DFNZ has a twin focus on getting it right in the classroom and in the courts. This stems from the simple fact that the teenage years can be the breakpoint for those with learning differences.

For those who struggle at school, the effectiveness of inclusive learning, accommodations and interventions will determine whether these youth break through to harness the creative strengths that dyslexia can bring or break down and act out.

If youth offending is the dis-ease, education is the best preventative.  Dyslexia is one of the few causes of social dysfunction that can be easily addressed. By prioritising and addressing dyslexia in schools – and ensuring that schools deliver on the legal rights that dyslexic students have to appropriate teaching and accommodations – we avoid flow on adult-related expenses from social services and mental health services through to the huge costs of incarceration in the prison system. 


In the classroom, DFNZ's key focus is on improving the dyslexic student's experience and achievements.

Fundamental to this is the provision of NCEA Special Assessment Conditions (SACs), such as reader or writer assistance, computer use, or extra time, for students with learning differences sitting NCEA level exams; and the provision of similar accommodations for those in the earlier, formative years as they move through the education system.

The DFNZ 'Plus 20' initiative is aimed at lifting the numbers of students receiving NCEA SACs by more than 20% year on year.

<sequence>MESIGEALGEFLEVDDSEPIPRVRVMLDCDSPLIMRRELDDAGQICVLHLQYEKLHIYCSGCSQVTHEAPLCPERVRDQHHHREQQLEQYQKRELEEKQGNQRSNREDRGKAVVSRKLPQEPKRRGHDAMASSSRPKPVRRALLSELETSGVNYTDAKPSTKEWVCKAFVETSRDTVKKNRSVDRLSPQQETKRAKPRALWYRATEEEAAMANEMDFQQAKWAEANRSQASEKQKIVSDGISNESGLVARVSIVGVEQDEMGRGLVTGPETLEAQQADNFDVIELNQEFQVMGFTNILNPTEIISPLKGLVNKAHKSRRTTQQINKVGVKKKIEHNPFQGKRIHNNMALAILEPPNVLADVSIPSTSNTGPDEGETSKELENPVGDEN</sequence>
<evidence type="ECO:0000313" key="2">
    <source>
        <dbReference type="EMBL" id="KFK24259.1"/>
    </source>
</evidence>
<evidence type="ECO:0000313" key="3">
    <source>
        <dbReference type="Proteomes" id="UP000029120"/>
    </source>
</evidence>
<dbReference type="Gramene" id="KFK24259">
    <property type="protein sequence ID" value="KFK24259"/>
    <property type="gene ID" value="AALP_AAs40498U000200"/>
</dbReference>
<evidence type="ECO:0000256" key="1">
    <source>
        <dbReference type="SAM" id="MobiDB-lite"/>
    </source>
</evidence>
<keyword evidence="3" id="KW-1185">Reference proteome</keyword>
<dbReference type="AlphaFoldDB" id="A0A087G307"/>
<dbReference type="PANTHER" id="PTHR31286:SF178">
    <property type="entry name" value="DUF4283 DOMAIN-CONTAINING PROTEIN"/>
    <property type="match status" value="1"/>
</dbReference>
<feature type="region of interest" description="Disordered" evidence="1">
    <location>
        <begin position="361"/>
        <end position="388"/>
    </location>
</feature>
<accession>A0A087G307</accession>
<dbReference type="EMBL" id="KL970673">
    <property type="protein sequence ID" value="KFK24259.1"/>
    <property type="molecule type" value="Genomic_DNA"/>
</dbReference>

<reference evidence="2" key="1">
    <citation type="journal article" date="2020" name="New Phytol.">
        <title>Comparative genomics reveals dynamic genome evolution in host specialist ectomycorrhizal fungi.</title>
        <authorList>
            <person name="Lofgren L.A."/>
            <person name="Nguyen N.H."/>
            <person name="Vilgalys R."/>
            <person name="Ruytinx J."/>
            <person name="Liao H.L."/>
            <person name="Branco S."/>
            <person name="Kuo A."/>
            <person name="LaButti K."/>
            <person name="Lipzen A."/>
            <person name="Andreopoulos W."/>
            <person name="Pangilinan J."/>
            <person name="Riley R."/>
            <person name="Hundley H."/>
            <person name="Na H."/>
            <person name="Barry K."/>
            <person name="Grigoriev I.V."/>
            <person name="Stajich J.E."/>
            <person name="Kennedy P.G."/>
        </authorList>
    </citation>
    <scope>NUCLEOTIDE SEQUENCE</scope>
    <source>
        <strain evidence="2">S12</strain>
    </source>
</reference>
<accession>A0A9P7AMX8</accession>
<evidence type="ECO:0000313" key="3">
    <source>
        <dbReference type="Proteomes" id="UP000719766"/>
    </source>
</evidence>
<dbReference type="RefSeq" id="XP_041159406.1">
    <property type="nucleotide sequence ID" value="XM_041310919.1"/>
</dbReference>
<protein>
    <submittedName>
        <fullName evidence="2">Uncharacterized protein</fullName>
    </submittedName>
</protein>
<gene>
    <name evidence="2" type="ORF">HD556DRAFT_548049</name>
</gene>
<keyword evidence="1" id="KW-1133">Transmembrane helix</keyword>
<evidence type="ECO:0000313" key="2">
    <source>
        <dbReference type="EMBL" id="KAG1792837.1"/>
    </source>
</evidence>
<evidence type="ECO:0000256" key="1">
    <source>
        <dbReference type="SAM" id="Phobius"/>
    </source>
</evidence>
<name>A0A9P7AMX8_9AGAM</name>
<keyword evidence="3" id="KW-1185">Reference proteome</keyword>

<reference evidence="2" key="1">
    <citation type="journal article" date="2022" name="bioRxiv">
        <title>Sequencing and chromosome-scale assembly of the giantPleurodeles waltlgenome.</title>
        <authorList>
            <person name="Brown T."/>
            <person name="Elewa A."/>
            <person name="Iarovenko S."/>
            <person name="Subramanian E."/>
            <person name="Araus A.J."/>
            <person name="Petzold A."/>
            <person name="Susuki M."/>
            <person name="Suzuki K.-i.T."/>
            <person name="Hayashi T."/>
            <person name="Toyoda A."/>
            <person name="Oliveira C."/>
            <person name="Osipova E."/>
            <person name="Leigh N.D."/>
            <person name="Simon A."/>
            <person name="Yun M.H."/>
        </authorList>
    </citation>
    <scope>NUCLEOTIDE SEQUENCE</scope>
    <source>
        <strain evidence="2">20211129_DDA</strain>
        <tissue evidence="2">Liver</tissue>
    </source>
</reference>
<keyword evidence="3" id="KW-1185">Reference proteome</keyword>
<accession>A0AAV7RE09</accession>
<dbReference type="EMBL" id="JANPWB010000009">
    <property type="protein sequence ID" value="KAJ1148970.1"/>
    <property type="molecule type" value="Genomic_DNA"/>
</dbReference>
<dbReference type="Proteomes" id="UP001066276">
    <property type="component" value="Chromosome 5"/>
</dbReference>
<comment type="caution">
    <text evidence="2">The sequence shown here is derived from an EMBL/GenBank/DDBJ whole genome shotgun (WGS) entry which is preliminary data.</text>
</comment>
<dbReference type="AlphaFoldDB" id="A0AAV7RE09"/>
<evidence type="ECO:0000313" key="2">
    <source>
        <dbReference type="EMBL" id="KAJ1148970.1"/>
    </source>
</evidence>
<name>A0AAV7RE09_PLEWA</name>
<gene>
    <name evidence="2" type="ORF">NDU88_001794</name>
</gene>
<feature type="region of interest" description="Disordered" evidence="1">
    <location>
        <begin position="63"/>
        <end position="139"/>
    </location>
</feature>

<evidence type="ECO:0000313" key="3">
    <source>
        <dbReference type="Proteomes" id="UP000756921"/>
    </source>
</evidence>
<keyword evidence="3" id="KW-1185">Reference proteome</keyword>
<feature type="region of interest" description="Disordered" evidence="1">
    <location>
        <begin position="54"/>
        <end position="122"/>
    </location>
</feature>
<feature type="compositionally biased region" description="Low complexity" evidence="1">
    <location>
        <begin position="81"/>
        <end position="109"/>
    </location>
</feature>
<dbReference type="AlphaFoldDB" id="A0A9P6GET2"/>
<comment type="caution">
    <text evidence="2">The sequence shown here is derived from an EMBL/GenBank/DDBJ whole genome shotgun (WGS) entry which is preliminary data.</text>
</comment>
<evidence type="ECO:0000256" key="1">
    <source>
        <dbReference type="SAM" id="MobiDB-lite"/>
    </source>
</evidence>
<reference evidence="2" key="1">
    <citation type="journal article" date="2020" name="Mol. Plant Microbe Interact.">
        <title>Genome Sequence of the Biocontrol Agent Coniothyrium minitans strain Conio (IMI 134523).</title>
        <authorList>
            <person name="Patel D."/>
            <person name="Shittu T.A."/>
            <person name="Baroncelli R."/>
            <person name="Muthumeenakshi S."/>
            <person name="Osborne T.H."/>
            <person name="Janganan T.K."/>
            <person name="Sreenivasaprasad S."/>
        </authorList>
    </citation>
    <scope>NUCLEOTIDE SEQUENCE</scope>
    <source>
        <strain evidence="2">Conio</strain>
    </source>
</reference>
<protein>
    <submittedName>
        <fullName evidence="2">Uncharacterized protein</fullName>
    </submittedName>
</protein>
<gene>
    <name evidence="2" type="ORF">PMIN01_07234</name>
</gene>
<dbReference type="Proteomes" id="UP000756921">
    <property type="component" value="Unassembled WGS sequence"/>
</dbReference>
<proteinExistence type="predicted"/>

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Unlocking difference in the youth justice system

In the courts, DFNZ's focus is on youth justice. In simple terms, this is about ensuring youth with neurodisabilities and/or learning differences such as dyslexia are not entrapped in a system that treats them unfairly as adults. Difficulty with the acquisition of basic skills like reading and spelling, slower cognitive processing speeds and comprehension all contribute to this.

Youth offending is the dark side of learning difference. For a young person with learning differences that render them ill-equipped to understand and deal with the justice system, DFNZ contends the default should be a family inclusive, restorative approach. In line with this, DFNZ’s objective is to raise awareness of how neurodisabilities and learning differences impact the journey of individuals within the justice system and how this translates to over-representation of these youth in custody. And to advocate for key changes in the justice system to better respond to vulnerable youth.

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